This lack of access to bank credit is compounded by the very low supply of private equity capital for African businesses in general and an even lower supply for agricultural SMEs. Local institutional equity investors are required by law to invest the majority of their capital in listed equities – private equity allocations for pension funds are generally less than 5%, if even permitted – and foreign investors generally favour listed equities. The relatively higher availability of debt funding in the early stages of business ventures causes many start-ups to fund their operations with debt, resulting almost invariably in high default rates, which compound negative perceptions and fuel a vicious cycle that culminates in a reduced supply of capital, shorter loan tenors and higher interest rates for agricultural SMEs.
Private equity firms as a solution?

Private equity firms, through the funds they manage, are beginning to address these financing challenges, as their traditional model is well-equipped to invest in a typical SME and achieve targeted returns. First, they are specifically structured to provide long-term capital. Then, as sector specialists, they are better positioned to assess business opportunities and thus select those with the greatest potential. And lastly, fund managers are generally incentivized to ensure the long-term viability of a business. They therefore can invest significant effort in improving managerial capacity, providing strategic direction and improving corporate governance.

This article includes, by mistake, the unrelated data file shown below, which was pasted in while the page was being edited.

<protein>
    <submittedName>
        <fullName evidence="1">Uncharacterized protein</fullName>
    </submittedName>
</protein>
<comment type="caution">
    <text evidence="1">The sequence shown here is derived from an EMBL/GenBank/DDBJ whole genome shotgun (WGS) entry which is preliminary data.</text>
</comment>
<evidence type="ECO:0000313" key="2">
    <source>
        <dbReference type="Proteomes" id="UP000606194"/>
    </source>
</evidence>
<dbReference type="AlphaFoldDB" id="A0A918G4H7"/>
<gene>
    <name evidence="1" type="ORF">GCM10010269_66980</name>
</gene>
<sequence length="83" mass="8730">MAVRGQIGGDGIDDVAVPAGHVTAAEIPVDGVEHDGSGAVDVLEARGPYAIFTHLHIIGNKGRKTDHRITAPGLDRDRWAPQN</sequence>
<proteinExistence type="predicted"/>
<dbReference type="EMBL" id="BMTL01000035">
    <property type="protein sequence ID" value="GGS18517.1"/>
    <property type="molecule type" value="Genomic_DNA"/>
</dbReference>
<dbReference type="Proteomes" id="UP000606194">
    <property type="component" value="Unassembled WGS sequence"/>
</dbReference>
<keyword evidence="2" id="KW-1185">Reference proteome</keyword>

Additionally, some fund managers also seek to make social impacts through job creation, improving agricultural productivity and linking rural farmers to markets. These goals are often achieved by actively participating on the board of an investee and building capacity through the judicious use of technical assistance.

Beyond the issues of access to finance and access to talent, however, West Africa’s agricultural SMEs are faced with significant challenges from a lack of infrastructure, competition from imports, unfavourable regulatory environments, dysfunctional value chains and a lack of market information. Private equity funds need to be aware of these special challenges and develop strategies for managing them – but this many depend on the extent to which they prioritize long-term agriculture sector development within their mandates.

The growing trend towards impact investment makes private equity investment managers more likely to pursue double- or triple-bottom line objectives, increasing the likelihood that they will make the extra effort to drive development in the agriculture sector. Nonetheless, the majority of private equity funds do not have the latitude to apply non-financial considerations to their investments.